How many people wish for ‘free rein’ to express themselves, just as riders give a horse free rein to gallop? How many more, when networking or politicking, hope someone will give them ‘a leg up’ the social or business ladder, just as in the days before stirrups it was easier to mount if someone grasped your lower leg and knee and hoisted you up. Still useful today in both contexts.

“Ah, my boy, there’s no flies on 'im”, is a remark often applied to a shrewd opportunist who energetically seeks his chances, and stems from the fact that fewer flies pitch on a moving horse than on a standing one.

Tobias Hobson, a livery stable owner in Cambridge in the 17th century, developed a foolproof technique for ensuring that every horse in his barn was rented in turn, rather than simply the best being over-used and the poorest under-used. He would rotate the stalling arrangement for the horses so that the next horse he wished to be hired was always by the entrance. His customers were given no option but to rent the horse next to the barn door. Hence ‘Hobson’s Choice’ means no choice at all.

To ‘amble’ now indicates slow lazy movement but comes directly from the ‘ambling’ horses of yore. These horses, referred to as palfreys by the 14th century poet Geoffrey Chaucer, in his Canterbury Tales, and many other historical records, were prized for their superb ‘saddle gait’ which made them a supremely smooth, comfortable, rapid ride – this is now a forgotten gait in Britain but preserved globally in breeds such as the Iceland Horse, American Saddlebred and Paso Fino.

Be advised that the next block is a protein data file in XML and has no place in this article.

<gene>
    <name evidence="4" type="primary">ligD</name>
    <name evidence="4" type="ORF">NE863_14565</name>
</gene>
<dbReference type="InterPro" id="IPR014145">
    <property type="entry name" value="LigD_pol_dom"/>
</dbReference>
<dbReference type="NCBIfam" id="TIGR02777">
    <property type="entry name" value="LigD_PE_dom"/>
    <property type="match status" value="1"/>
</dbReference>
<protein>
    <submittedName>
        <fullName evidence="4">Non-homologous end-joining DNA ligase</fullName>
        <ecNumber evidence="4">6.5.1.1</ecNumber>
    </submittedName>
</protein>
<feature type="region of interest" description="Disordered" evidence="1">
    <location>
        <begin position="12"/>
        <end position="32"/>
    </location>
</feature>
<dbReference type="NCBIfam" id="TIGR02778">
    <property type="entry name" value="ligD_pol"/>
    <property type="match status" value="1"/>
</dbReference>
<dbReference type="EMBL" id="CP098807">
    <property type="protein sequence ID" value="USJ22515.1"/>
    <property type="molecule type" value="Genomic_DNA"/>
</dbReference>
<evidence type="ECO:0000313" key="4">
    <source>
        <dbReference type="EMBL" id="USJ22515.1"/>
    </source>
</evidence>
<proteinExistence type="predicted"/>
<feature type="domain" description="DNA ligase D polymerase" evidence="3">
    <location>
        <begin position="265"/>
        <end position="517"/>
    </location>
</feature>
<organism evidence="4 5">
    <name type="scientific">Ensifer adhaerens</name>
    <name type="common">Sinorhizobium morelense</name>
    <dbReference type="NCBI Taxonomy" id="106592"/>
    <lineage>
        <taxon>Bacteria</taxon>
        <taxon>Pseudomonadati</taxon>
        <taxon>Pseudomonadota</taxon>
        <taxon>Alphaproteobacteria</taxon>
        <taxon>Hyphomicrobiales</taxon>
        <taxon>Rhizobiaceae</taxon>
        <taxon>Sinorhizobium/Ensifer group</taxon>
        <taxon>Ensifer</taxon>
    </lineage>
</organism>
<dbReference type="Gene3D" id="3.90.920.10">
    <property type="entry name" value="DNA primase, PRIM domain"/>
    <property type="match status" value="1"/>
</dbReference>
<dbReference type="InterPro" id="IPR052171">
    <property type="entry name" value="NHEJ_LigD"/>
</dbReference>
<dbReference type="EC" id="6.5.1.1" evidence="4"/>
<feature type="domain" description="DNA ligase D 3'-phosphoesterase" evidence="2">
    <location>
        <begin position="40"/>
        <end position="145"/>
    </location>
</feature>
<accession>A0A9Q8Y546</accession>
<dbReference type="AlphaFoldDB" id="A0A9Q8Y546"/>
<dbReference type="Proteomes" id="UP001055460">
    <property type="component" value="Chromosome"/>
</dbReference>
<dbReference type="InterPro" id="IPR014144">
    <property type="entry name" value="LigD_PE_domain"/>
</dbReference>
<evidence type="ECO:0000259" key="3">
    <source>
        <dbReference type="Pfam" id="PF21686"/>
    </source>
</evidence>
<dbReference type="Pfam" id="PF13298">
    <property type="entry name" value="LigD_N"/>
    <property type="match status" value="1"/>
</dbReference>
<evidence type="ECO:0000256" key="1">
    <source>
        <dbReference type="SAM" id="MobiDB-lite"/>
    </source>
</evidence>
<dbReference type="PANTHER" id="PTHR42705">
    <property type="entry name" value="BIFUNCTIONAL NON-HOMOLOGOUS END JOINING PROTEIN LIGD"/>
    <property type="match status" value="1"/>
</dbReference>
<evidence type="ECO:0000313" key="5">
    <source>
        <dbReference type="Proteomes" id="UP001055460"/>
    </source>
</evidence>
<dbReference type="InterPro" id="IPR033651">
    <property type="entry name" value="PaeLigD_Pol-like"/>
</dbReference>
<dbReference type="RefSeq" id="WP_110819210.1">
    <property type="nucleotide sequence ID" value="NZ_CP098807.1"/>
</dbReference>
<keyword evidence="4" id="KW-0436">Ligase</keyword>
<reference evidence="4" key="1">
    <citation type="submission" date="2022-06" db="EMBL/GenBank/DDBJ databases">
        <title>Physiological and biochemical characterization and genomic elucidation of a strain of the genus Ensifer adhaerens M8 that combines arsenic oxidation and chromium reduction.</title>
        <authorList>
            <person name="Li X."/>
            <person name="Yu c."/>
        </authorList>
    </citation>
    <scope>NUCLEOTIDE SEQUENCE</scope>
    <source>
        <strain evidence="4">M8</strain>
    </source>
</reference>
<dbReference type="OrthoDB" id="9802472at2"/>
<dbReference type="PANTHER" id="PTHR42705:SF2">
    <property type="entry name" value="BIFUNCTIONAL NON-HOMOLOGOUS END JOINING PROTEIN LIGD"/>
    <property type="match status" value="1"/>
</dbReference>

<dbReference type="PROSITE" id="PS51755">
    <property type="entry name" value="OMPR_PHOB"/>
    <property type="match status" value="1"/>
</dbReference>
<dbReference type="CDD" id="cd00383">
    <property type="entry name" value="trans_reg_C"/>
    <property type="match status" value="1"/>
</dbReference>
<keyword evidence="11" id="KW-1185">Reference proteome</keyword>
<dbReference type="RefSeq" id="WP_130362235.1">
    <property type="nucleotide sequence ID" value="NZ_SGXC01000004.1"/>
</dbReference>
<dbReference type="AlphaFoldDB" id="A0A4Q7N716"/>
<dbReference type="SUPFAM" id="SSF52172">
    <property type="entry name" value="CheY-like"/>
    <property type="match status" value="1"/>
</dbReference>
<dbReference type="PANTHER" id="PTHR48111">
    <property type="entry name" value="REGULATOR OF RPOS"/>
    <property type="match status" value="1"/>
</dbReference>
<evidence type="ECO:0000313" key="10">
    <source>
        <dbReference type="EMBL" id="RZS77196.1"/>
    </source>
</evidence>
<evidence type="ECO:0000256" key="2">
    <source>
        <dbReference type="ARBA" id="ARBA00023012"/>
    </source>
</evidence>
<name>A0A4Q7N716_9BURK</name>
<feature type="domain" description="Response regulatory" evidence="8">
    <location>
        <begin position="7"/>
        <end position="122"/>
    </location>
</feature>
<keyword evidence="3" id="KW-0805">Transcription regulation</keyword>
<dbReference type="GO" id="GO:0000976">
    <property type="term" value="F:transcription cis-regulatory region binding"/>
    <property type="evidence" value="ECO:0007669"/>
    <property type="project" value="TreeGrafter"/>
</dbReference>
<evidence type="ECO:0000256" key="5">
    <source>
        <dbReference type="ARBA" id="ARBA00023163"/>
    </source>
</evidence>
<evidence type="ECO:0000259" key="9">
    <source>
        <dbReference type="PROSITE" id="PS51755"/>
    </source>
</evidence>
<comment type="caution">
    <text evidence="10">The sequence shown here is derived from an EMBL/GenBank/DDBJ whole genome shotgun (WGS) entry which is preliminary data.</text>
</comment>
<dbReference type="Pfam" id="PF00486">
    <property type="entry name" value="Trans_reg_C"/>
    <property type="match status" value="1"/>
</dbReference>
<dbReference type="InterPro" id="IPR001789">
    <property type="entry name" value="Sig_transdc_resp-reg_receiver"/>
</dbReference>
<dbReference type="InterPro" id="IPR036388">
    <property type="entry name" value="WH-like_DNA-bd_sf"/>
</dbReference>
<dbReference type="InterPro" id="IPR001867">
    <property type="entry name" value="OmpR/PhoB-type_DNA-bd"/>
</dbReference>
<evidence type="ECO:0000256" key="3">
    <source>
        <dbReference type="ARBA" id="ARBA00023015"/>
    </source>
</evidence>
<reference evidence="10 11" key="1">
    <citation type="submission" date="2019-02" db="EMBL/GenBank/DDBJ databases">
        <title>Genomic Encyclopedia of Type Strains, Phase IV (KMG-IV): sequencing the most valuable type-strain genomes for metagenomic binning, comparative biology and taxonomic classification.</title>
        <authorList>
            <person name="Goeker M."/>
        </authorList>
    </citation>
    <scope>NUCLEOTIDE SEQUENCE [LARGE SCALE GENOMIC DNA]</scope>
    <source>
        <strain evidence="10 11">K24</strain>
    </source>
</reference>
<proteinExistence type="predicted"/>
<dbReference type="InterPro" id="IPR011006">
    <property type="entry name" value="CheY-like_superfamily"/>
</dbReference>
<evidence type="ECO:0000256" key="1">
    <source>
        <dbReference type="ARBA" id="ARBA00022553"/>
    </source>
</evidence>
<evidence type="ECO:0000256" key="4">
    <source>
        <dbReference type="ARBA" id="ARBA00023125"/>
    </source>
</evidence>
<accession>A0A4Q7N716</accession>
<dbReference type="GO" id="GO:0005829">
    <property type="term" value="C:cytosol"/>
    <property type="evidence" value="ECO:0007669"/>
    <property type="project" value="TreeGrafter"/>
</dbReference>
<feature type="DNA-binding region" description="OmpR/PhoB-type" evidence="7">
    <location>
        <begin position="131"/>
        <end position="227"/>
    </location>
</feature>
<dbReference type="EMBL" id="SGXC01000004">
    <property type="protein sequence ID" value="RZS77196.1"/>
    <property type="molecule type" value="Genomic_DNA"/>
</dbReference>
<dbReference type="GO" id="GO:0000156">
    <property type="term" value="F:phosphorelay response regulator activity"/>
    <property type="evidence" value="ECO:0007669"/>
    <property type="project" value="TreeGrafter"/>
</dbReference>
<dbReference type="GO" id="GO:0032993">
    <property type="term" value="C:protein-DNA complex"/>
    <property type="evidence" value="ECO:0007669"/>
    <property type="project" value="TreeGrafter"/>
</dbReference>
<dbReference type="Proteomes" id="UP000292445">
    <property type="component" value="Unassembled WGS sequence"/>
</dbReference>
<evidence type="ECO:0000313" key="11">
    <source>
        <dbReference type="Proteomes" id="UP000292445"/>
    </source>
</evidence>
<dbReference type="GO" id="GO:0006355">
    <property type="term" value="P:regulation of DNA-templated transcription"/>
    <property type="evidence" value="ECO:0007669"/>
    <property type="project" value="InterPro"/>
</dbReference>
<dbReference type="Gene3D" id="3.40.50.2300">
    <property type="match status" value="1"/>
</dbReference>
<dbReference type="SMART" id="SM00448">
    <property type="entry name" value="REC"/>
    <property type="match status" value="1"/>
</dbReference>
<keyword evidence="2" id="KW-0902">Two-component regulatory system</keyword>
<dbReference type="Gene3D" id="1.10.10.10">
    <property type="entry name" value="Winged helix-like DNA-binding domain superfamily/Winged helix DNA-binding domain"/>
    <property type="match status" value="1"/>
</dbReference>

‘Hot to trot’ is likely to have originated in the transition period when amblers were cross-bred with non-ambling types, and the trainers would delight in a horse that inherited the ability to both amble and trot well. Dissolving into giggles on air, recently a television presenter made the erroneous assumption that the phrase meant a rampant bowel complaint!

The out-of-luck or less well off, are often whisperingly referred to as being “down at heel”. This is an echo from a time when good heel growth was desired because it indicated a sound useful horse, and a horse with non-existent or weak heels was a poor sort that could be expected to become unsound and useless. Equally, prosperous people are often reported as being ‘well heeled’.

A shrewd person exhibits ‘Horse Sense’. An American term from the 19th century, it probably arose from the ability to watch and learn from one’s horse in order to secure personal safety and avoid dangerous situations. A major US magazine in 1870 wrote of the expression as a one to be ‘applied to the intellectual ability of men who exceed others in practical wisdom’.

President John Adams in a 1798 Philadelphia newspaper was referred to sarcastically as King John I and it was written that whether someone was persuaded or not to enter into ‘the pay of King John I is a horse of another colour’. Shakespeare himself, in Twelfth Night, has the heroine say “My purpose is, indeed, a horse of that colour” to indicate that she agreed with the summation. These colour references have come into the current vernacular in the phrase ‘a horse of a different colour’.


© Sue Wingate - The Joy of Horses 2004